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Friday, March 23, 2012

The Black Queen

Excerpt from Black Queen



You try the spa again. Mr. Sims is dead.  (You wiped your ass with his obituary.) You wrap yourself in your “Angelic White“ Martha Stewart Home bath towel and float next to the jism sticky walls. Eyes disturbed by the lines in your face, drop to the floor. But you strike gold--you think. A Spanish accent invites you to his cubby hole for “cake and cream.” Just when the “nicca” was opening the door, two college age boys black as sable cats, slim as gazelles, and hung like colts, walk by leading a parade of tented towels and tongues hanging from mouths. Your “nicca” with the Spanish accent joins the parade.

You had you a man briefly. Well it was for eight years--millennium for gay lovers. He had a job when you met him. You both dreamed of picket fence domesticity.  You yoked yourself to a thirty-year mortgage. At the  housewarming you caught him patting the ass of somebody’s friend. A week later, you caught him dining on that ass on top of the new Calvin Klein bed ensemble, the day after he declared he was a man and would never eat your ass and nobody else’s ass. You closed your eyes to all his enigmas and psychosises. His dick was so big it blinded you. He lost his job and became a “househusband.” You worked, he whored.  The bedroom was his kitchen.  When he wasn’t drunk, he battered more cakes than Betty Crocker. You came home to cold pots and a hot bed reeking of sex funk.  You quietly stopped paying the mortgage. The sheriff  hauled him clad in his polka dotted drawers and all the furniture to impoundment storage. Whiskey and coke wouldn’t let him get out of bed. Today, you imagine him still locked away in the storage shed--his teeth  the color of shit and the polka dot drawers hanging on his bleached bones.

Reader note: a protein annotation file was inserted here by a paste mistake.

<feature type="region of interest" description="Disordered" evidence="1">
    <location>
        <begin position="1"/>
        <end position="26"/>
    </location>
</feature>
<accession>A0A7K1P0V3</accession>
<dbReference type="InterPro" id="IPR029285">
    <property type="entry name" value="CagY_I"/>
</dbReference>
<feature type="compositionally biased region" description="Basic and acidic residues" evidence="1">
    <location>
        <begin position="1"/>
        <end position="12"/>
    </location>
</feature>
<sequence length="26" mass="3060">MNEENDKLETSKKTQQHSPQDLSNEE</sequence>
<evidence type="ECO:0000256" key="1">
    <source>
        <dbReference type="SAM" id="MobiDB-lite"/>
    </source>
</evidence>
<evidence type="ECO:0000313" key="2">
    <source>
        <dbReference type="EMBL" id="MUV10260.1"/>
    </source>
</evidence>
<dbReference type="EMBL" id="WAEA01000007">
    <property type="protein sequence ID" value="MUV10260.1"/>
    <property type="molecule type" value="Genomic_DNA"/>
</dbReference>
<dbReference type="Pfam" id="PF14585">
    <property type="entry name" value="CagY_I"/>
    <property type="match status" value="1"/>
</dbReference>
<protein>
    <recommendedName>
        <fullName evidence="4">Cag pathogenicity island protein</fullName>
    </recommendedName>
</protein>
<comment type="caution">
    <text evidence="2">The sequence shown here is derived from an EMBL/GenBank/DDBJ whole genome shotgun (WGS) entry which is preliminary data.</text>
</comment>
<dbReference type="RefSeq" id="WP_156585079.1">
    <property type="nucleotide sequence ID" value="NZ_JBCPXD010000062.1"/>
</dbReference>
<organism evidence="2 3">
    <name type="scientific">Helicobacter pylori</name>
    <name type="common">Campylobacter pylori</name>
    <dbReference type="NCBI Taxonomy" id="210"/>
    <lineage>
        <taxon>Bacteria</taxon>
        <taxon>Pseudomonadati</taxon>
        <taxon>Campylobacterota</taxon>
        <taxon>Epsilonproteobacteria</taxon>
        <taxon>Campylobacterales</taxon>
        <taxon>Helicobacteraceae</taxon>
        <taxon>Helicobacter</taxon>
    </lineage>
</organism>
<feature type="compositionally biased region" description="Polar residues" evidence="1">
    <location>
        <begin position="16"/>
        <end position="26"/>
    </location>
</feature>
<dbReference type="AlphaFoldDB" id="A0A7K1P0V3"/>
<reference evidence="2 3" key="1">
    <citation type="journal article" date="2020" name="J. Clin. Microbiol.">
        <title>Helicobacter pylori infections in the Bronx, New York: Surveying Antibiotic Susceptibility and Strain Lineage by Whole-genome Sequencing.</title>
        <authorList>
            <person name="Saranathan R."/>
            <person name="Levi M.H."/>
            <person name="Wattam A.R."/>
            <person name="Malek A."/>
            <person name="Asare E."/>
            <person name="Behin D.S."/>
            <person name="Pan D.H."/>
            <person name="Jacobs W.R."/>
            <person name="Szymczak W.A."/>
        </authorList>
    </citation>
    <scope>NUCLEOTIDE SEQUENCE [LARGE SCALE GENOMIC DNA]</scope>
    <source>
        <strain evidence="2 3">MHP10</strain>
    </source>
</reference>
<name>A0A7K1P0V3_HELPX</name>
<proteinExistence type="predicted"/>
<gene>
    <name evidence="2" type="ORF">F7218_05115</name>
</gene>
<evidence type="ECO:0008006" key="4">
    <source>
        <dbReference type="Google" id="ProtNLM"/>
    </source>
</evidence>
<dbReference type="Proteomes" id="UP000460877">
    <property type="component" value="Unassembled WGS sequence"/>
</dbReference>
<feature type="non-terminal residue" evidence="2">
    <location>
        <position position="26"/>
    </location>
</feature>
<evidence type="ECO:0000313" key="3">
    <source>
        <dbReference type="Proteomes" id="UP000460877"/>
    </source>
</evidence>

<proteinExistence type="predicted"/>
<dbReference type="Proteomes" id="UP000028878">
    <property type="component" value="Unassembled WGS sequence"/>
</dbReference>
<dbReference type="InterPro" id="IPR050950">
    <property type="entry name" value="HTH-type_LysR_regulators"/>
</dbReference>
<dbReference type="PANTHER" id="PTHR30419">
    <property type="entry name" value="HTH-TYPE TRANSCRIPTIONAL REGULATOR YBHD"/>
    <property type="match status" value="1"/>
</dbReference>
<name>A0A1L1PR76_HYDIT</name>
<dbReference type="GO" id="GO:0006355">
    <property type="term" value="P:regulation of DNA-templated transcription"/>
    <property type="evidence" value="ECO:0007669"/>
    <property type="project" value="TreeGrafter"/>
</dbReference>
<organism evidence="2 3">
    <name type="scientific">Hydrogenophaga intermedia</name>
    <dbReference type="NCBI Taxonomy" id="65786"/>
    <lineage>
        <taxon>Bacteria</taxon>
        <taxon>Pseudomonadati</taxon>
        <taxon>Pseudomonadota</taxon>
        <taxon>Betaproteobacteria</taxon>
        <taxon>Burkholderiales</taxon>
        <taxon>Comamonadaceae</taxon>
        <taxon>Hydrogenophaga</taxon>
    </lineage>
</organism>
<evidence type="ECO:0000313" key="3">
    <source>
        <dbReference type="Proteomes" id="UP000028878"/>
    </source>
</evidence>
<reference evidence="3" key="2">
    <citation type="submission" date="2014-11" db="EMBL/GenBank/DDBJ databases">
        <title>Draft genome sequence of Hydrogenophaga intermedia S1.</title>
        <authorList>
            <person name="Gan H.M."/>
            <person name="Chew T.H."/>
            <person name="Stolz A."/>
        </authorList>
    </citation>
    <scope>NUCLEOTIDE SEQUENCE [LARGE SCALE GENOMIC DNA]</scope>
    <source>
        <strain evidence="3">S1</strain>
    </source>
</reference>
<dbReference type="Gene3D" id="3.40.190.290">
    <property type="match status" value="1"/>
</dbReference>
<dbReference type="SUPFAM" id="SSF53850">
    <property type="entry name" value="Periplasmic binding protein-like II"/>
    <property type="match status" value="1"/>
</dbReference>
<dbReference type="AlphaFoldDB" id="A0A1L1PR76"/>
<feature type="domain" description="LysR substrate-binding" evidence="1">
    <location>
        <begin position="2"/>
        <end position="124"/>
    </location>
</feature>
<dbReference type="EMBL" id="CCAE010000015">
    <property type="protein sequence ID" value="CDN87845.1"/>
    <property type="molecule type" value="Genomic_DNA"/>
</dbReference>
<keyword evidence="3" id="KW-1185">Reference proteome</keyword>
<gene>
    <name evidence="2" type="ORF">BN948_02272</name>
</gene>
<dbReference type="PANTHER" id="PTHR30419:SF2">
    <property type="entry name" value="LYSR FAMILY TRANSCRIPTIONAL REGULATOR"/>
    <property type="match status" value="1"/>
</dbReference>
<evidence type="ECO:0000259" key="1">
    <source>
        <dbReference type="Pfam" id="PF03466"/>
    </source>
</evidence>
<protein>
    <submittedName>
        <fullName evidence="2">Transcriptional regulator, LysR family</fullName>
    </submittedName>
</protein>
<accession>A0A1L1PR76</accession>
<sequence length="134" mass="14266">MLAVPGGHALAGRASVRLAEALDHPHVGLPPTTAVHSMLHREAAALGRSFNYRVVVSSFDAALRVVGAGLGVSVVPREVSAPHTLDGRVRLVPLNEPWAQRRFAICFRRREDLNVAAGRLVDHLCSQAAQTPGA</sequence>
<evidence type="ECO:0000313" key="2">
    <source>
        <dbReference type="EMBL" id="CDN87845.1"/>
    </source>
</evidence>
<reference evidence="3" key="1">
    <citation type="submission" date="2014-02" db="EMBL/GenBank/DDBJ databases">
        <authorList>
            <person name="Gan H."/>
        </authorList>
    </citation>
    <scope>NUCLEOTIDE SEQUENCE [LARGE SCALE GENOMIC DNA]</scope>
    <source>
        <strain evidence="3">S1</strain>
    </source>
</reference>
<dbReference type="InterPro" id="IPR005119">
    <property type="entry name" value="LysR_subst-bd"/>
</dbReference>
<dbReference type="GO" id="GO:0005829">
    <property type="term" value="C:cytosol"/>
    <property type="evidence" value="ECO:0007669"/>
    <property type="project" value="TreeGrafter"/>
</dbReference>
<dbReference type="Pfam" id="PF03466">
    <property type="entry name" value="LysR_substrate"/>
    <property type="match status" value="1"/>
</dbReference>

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Monday, March 5, 2012

Writing Tips 8 -- Memoir or Catharsis

Harvey on Smashwords

Is it Memoir or Cathartic or Both

I ran across someone’s blog recently, where they were writing about some painful childhood experiences. I didn’t read deep into it, because, well for one it just wasn’t that interesting to me. I asked him what his goal was for the project? He said, “Heck at this point just to remember as much as possible and get it down. Suggestions?”

My response was, “I know the memories mean a lot to you. And it's very personal. But I'm not sure a stranger would understand. Augusten Burroughs had a not so great childhood, but he makes his stories so lively and engaging. Sometimes you have to look for the humor in the bad situation and hit us with a sort of irony.”
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